CINCINNATI -- Ohio's labor unions are mobilizing a massive campaign to help President Obama win the battleground state in November, providing volunteers to send thousands of mailers, work the phones and knock on doors.

"Labor is going to be energized and extremely active in re-electing Barack Obama," said Tim Burga, president of the AFL-CIO's Ohio chapter. "On the front porch, at the work site, on the phone and through the mail, it will be a massive ground game. We know we can't outspend the other side, but we'll be able to outwork them."

More than 700,000 union workers make up about 15 percent of Ohio's total workforce, the third-highest concentration of union muscle among nine swing states, according to the Bureau of Labor Statistics. The unions representing those workers not only will provide millions in campaign contributions, but thousands of volunteers who will help ensure Obama's supporters get to the polls.

Unions were wary of Obama in 2008, but eventually went to work for him. This year they're energized, particularly in Ohio, by Obama's support for an auto industry bailout and his defense of collective bargaining rights for public employee unions. That will give Obama a significant organizational advantage over Republican Mitt Romney in a state Romney must win. No Republican has won the White House without winning Ohio.

"Ohio auto workers are leading the recovery, with autos supporting one out of every eight Ohio jobs and workers in 80 counties," says a new Obama ad running in Ohio. "That's why President Obama stepped up, rescued the jobs, saved the industry. What would Mitt Romney have done?"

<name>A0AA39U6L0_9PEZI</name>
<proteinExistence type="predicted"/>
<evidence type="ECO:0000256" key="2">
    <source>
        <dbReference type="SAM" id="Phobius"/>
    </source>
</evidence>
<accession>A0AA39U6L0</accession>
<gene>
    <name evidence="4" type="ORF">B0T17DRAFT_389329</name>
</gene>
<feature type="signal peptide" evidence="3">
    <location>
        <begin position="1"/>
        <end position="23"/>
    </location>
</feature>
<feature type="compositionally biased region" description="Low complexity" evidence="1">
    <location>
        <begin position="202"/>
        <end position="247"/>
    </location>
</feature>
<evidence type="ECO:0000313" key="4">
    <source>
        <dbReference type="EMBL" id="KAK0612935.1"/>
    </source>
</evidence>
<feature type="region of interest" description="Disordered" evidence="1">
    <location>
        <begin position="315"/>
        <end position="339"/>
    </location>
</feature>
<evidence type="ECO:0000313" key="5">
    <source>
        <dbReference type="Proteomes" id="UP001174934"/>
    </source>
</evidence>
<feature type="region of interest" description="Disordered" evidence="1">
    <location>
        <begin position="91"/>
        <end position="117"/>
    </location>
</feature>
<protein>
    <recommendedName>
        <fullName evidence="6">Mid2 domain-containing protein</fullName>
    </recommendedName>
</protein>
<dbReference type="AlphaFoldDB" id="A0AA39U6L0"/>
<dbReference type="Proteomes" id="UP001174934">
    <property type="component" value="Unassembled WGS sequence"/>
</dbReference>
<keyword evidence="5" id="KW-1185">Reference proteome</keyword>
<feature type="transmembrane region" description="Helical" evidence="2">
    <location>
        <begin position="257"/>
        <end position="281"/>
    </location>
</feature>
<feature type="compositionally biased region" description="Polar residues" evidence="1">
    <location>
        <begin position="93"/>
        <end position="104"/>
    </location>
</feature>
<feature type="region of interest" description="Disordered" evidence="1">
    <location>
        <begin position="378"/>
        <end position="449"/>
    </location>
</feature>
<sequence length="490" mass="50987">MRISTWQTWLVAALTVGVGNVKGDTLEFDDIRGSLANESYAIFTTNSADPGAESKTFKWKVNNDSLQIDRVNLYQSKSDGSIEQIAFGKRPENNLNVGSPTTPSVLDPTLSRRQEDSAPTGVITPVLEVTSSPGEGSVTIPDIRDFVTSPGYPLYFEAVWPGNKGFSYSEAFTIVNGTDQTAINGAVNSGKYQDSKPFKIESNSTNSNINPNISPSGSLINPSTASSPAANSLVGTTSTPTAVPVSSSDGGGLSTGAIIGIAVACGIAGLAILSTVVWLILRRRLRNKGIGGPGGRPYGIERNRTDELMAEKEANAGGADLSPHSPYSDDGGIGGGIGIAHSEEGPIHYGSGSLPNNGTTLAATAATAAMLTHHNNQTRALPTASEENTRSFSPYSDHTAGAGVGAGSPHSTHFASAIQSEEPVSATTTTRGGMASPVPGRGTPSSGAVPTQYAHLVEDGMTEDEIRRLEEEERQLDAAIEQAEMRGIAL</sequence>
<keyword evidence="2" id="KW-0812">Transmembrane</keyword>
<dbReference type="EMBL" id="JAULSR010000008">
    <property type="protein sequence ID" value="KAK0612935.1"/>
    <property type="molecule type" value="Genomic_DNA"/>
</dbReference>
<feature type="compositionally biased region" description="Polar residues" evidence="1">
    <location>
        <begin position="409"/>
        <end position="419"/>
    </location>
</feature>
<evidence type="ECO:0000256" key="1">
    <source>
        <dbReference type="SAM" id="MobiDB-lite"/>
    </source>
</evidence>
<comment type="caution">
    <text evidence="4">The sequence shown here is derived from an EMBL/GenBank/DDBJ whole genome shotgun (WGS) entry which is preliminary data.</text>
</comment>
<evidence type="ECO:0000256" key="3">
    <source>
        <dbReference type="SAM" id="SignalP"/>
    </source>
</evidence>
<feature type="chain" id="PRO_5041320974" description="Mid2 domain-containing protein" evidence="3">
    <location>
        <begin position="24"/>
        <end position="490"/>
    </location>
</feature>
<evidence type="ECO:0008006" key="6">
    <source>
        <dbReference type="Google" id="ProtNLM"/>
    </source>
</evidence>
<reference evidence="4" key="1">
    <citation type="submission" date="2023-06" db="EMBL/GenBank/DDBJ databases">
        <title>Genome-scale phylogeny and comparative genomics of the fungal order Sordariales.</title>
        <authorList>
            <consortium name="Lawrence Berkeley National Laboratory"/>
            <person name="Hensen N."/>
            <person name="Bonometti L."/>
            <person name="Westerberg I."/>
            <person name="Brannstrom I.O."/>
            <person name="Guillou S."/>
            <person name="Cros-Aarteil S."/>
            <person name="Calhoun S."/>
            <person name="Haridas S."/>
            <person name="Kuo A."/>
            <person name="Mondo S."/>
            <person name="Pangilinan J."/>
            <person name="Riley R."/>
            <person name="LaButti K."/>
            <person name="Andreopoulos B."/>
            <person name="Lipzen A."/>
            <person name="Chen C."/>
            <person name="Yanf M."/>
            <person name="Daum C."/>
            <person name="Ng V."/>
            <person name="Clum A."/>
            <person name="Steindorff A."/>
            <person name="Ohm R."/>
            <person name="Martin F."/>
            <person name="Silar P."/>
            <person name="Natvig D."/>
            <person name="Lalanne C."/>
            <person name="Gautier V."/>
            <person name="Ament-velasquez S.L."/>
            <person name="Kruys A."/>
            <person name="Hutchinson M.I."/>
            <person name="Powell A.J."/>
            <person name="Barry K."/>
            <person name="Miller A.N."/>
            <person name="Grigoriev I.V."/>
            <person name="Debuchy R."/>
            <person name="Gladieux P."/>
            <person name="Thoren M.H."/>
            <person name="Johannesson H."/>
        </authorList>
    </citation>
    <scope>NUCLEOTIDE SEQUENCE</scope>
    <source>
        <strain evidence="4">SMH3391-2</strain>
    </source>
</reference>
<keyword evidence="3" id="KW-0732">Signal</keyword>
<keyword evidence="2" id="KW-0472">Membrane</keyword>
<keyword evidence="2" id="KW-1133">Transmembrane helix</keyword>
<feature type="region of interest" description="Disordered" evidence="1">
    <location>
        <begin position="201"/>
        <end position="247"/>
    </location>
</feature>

Romney hasn't given up hope of winning a piece of the union vote in Ohio. To bolster his standing among blue-collar workers, Romney will emphasize that while the president pledged his support for organized labor, he has fallen short in his promises to union workers, according to a Romney campaign memo.

"Obama has repeatedly proclaimed his support for unions ... he even promised to walk the picket lines with unions," the memo reads. "But Obama has sat on the sidelines at every opportunity."

Obama has failed to back the union in the current strike by public school teachers in his hometown of Chicago, the memo notes, and he was not engaged in the fight over public employees' collective bargaining power in Wisconsin.

Union leaders said they wished Obama had taken a stronger stance in the Wisconsin dispute. They were also disappointed more recently by his decision to hold last week's Democratic National Convention in North Carolina, a right-to-work state, and held their own convention in Pennsylvania rather than attend the Democratic gathering.

But Obama is overcoming those disappointments, at least in part because of the success of the auto bailout, an initiative that Romney opposed but which Obama claimed saved 150,000 Ohio jobs.

"President Obama showed courage and support in the auto industry rescue against some folks who were giving him counsel to not save the industry," Burga said. "What that means in Ohio is that General Motors and Chrysler have recovered and had great years.

"When you look at the records and the statements of the two candidates," Burga said, "there's no question that working families and labor are clearly coming out to support Barack Obama."